Definition of anti-vivisection
: opposed to experimentation on living animals especially when considered to cause pain or distress to the subject: opposed to vivisection
Emilie Augusta Louise “Lizzy” Lind af Hageby was a staunch supporter of the anti-vivisection movement and, in 1906, was co-founder of the Animal Defence and Anti-Vivisection Society.
Lind af Hageby was born on September 20, 1878, to a wealthy family in Sweden. She was the granddaughter of the chamberlain to the King of Sweden and the daughter of a renowned lawyer. As a result, Lind af Hageby was able to access the kind of education that was unavailable to most women at that time. She attended the London School of Medicine for Women along with Swedish social activist Leisa Katherine Schartau. The women both attended University College in London to further their education on anti vivisection. Following graduation, they published a diary of their experiences The Shambles of Science: Extracts from the Diary of Two Students of Physiology. In the book the women claim researchers vivisected a dog without sufficient anaesthesia. This accusation resulted in a scandal known as The Brown Dog Affair.
The Brown Dog Affair was a controversy which was ongoing throughout Britain from 1903 to 1910. The trigger for this event was allegations that William Bayliss of the University College of London performed an illegal vivisection on a small brown dog. Bayliss claims the dog was adequately anaesthetized, while the Swedish Activists, including Lind of Hageby, claim the dog was conscious and struggling in pain while a group of 60 laughing medical students watched. This event resulted in a libel trial and rioting in the streets by medical students. The jury believed Bayliss’s account and awarded him 2000 pounds plus 3000 in costs.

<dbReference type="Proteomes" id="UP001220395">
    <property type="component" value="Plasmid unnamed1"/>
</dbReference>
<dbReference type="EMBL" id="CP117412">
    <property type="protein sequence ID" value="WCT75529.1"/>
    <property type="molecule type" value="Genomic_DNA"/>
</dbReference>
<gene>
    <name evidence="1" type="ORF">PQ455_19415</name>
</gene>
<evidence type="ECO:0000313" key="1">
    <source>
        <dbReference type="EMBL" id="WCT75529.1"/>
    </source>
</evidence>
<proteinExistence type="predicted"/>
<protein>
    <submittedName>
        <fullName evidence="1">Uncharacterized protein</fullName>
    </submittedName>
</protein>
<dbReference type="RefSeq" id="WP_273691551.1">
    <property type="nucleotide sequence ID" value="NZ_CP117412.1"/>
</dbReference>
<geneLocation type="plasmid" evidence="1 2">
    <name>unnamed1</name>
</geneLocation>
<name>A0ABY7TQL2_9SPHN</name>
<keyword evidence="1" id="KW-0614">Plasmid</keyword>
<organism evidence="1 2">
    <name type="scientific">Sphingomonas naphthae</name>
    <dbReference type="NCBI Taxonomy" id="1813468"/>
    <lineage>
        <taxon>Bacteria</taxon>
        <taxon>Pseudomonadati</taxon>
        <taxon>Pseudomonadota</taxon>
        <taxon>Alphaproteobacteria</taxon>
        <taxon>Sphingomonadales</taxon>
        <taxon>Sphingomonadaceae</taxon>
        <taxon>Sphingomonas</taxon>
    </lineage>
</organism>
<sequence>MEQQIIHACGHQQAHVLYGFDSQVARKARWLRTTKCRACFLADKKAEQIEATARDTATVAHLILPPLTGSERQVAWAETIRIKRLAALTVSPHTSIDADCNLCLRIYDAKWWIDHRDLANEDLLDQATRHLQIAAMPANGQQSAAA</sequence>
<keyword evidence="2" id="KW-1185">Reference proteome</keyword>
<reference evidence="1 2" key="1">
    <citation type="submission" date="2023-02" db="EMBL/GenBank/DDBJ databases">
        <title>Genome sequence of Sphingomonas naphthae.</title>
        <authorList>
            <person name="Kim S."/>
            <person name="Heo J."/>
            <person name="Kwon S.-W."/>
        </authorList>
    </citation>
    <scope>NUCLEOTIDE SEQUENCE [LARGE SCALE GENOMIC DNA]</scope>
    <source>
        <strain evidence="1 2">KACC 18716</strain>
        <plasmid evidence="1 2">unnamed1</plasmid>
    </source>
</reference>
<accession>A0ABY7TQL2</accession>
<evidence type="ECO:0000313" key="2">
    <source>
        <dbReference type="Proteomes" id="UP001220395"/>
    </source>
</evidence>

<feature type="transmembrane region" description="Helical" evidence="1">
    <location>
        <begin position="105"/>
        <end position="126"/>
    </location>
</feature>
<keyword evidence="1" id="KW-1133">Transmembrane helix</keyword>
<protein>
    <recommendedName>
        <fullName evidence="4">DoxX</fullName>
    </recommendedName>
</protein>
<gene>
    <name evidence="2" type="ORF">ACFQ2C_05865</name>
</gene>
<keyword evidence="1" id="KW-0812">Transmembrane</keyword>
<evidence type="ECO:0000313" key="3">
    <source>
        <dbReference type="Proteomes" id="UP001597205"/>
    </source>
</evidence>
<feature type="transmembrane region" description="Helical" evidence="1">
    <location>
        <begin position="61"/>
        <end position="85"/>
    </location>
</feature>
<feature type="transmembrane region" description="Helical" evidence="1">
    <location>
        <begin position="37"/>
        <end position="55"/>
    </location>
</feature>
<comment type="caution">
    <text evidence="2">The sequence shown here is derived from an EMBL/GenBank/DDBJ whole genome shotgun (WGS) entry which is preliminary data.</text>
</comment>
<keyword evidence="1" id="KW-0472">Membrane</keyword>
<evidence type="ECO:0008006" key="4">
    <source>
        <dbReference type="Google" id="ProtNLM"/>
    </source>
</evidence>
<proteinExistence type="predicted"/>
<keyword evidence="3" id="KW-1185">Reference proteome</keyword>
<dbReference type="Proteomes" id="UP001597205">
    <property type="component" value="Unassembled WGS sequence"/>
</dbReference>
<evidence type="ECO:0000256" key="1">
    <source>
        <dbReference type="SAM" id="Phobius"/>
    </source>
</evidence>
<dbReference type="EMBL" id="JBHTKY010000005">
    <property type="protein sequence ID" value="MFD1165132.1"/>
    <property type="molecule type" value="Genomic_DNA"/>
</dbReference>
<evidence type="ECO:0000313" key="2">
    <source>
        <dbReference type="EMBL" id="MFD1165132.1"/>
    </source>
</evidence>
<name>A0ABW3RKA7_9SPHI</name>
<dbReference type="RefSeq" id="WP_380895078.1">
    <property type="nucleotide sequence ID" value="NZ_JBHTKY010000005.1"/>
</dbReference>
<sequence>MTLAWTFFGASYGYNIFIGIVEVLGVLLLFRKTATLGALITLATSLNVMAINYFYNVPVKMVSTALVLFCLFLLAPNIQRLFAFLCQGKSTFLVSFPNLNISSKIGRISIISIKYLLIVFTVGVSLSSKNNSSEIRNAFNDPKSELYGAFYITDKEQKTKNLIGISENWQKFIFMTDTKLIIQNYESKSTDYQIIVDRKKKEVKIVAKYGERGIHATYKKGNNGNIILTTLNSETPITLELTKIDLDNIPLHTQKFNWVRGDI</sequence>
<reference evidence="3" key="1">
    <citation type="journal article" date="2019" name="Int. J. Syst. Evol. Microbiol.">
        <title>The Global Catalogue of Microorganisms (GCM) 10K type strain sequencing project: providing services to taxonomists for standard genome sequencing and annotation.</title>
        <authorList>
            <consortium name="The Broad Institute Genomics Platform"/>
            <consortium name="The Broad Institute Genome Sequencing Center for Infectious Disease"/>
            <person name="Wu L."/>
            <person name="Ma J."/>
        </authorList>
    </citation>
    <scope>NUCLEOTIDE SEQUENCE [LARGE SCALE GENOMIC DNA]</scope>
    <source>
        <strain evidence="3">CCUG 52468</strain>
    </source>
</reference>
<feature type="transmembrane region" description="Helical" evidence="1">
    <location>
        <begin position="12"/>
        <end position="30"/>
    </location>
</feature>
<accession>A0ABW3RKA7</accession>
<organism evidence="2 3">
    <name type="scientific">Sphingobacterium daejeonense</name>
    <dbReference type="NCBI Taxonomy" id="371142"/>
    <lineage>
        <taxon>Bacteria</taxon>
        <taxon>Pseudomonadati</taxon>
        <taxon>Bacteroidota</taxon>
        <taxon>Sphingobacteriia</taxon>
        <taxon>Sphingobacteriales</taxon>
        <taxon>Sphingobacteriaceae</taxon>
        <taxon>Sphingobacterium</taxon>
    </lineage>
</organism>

Following the trial Lind af Hageby’s book The Shambles of Physiology was withdrawn from publication and all remaining copies were given to Bayliss’ lawyer. She later republished the book taking out the chapter about the dog and replacing it with the events of the trial. As a result the government set up the Second Royal Commission on Vivisection in 1907. Lind af Hageby continued her work on anti vivisection and in 1909 she organized the first anti-vivisection conference in London resulting in amendments in the fight to end vivisection. In 1911 while living with Margaret Damer Dawson, Commander and founder of the Women Police Service, the women organized the International Congress of Animal Protection Societies in London.
From 1954 until her death on December 26, 1963, in St. Johns Wood, London, Lind af Hageby managed a 237-acre animal sanctuary near Shaftesbury, Dorset. She died at her home leaving 91,739 to the Animal Defence Trust, which continues to provide grants for animal protection concerns.
Many of her books and writings can be found on Amazon.